Browsing named entities in Rebellion Record: a Diary of American Events: Documents and Narratives, Volume 11. (ed. Frank Moore). You can also browse the collection for Scottsville (Virginia, United States) or search for Scottsville (Virginia, United States) in all documents.

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e marched on Charlotteville, destroying effectually the railroad and bridges as he went, which place he reached on the third. Here he remained two days, destroying the railroad toward Richmond and Lynchburg, including the large iron bridges over the north and south forks of the Rivanna river, and awaiting the arrival of his trains. This necessary delay caused him to abandon the idea of capturing Lynchburg. On the morning of the sixth, dividing his force into two columns, he sent one to Scottsville, whence it marched up the James River canal to New Market, destroying every lock, and in many places the bank of the eanal. From here a force was pushed out from this column to Duiguidsville, to obtain possession of the bridge across the James river at that place, but failed. The enemy burned it on our approach. The enemy also burned the bridge across the river at Hardwicksville. The other column moved down the railroad toward Lynchburg, destroying it as far as Amherst Court-house, si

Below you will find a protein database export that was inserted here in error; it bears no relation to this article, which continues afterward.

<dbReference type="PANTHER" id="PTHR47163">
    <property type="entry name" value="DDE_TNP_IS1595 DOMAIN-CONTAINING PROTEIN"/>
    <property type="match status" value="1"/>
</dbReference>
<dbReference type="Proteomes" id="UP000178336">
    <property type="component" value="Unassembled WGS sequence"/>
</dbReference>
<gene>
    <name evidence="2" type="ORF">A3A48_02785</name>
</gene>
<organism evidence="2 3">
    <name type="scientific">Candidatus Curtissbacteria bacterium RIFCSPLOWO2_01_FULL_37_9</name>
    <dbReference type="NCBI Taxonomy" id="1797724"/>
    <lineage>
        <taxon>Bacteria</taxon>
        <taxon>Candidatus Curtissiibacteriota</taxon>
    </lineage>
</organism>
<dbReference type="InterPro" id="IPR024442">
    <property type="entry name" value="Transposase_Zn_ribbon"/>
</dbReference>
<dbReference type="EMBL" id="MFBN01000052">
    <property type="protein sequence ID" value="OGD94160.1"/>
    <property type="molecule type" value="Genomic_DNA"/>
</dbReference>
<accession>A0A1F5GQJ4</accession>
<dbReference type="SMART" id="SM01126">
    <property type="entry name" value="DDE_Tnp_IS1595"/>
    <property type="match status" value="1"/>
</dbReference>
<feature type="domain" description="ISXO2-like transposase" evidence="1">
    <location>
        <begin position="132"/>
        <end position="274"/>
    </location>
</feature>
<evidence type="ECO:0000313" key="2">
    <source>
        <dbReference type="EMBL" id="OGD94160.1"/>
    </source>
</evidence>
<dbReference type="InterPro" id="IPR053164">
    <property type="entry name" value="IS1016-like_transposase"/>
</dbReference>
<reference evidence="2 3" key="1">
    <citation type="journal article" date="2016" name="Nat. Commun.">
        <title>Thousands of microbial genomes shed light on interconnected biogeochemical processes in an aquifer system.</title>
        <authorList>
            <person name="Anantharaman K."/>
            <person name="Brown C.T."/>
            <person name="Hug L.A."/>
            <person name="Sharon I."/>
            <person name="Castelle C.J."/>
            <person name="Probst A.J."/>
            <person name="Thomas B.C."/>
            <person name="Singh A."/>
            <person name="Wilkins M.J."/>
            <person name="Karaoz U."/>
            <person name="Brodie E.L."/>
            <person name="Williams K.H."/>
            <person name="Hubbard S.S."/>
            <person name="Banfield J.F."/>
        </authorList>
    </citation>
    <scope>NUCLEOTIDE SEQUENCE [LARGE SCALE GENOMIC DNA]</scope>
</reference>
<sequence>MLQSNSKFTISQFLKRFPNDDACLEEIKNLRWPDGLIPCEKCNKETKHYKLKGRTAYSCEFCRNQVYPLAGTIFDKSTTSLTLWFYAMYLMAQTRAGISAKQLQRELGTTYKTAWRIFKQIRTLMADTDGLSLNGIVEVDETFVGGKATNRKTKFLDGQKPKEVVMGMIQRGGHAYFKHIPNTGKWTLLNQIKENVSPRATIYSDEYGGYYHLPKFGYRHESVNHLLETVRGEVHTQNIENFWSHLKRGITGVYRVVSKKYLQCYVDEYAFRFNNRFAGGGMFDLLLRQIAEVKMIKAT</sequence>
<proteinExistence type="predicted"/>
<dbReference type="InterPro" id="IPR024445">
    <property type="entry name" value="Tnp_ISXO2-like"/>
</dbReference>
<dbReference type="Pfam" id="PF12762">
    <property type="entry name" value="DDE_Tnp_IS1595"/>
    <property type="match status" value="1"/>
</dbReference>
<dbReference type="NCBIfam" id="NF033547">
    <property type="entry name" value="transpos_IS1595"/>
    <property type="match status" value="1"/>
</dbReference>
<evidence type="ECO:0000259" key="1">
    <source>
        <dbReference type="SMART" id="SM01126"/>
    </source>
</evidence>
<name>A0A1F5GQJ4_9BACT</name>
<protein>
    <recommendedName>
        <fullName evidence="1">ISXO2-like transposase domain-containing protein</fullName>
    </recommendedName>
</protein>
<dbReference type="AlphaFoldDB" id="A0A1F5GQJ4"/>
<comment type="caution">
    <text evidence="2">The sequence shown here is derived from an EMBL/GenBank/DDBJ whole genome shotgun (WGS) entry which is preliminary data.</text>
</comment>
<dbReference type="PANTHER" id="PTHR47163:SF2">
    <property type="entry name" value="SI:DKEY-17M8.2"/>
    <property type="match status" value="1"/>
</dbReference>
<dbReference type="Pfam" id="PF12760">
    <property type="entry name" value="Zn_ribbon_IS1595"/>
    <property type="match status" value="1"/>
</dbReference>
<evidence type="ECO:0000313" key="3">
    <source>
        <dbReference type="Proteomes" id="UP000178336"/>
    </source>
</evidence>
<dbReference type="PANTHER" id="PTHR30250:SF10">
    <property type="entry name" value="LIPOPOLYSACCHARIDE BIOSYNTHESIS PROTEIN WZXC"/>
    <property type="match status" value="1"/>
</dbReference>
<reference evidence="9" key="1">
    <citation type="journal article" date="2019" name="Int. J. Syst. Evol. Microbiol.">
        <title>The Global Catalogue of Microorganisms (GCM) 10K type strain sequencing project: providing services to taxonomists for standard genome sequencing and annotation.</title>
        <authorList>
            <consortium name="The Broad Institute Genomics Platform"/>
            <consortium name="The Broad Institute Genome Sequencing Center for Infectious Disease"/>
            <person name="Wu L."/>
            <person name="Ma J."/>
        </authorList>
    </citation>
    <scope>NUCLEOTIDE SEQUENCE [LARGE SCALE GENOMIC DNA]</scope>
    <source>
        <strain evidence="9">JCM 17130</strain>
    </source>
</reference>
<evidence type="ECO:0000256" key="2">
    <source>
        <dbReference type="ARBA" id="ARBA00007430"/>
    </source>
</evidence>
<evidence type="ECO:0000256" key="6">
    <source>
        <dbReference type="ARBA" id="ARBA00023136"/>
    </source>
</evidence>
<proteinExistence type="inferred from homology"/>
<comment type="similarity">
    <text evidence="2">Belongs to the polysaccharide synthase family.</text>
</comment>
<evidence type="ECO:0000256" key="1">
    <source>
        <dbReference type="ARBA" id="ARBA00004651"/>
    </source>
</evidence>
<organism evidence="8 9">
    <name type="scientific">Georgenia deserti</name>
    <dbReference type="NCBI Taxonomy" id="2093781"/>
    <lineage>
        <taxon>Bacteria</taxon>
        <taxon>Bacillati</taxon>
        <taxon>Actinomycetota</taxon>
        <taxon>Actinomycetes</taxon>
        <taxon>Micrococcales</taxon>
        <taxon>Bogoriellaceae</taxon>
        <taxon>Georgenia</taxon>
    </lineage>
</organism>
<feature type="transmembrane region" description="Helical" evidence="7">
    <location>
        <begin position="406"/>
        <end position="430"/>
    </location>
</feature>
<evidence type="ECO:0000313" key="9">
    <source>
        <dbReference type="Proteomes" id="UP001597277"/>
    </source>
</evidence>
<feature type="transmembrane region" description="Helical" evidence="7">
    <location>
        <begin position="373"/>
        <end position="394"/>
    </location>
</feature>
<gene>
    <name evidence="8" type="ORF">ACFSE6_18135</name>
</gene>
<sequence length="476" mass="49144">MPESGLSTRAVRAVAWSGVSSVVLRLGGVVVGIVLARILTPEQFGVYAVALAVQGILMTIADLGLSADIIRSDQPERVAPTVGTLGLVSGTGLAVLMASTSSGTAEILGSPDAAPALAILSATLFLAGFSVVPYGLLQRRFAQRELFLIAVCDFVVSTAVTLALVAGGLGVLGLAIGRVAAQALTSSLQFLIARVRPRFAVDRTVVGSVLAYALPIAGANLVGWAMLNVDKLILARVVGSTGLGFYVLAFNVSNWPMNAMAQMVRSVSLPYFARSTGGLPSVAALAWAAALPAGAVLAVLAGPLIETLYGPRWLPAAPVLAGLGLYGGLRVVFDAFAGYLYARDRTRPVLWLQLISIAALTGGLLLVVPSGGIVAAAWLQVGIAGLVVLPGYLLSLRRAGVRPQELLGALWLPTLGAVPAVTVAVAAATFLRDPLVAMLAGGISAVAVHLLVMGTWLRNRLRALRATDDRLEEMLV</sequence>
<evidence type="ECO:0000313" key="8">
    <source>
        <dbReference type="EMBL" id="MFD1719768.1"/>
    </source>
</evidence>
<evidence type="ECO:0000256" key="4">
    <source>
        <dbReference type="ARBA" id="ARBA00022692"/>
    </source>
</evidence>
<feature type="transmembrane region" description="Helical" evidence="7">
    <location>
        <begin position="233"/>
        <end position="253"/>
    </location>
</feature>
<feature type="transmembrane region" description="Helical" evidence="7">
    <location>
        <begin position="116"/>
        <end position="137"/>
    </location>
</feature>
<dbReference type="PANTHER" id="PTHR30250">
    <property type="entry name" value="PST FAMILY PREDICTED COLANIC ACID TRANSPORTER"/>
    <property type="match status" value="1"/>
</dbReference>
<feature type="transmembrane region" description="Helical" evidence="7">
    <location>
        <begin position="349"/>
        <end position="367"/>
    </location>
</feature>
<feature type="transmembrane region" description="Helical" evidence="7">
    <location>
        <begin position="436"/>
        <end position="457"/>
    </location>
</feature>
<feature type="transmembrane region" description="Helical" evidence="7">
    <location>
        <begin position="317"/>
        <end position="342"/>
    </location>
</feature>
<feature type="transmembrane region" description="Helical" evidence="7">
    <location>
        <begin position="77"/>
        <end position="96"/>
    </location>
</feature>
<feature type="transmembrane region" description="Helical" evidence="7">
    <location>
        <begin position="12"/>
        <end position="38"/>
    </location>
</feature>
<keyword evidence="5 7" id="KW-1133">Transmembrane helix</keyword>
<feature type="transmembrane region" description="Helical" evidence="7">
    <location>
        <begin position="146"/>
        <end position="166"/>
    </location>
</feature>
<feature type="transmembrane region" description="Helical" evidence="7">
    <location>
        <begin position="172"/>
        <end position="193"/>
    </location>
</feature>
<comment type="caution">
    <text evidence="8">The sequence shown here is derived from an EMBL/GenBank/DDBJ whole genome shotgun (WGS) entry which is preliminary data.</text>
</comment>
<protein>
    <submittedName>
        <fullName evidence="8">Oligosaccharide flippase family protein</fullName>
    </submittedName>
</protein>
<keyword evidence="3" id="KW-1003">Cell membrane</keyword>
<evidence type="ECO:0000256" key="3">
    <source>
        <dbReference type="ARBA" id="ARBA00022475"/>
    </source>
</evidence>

cinity. When the time to start came I determined to separate into two columns, sending General Devin's division, under immediate command of General Merritt, to Scottsville, thence to march along the James river canal, destroying every lock as far as Newmarket, while with Custer's division I pushed on up the Lynchburg railroad throh, first sending the First Michigan cavalry, Colonel Maxwell commanding, down the Rivanna river to Palmyra and toward Columbia, with directions to rejoin him at Scottsville. General Merritt thoroughly accomplished his orders, destroying all large flour-mills, woollen factories, and manufacturing establishments, tearing up and demolishing all the locks on the James river canal from Scottsville to Newmarket. I had directed him to try and obtain possession of the bridge across the James river at Duiguidsville, intending to hold it and strike the South-side railroad at Appomattox depot, and follow up its destruction to Farmville, where the High bridge crosses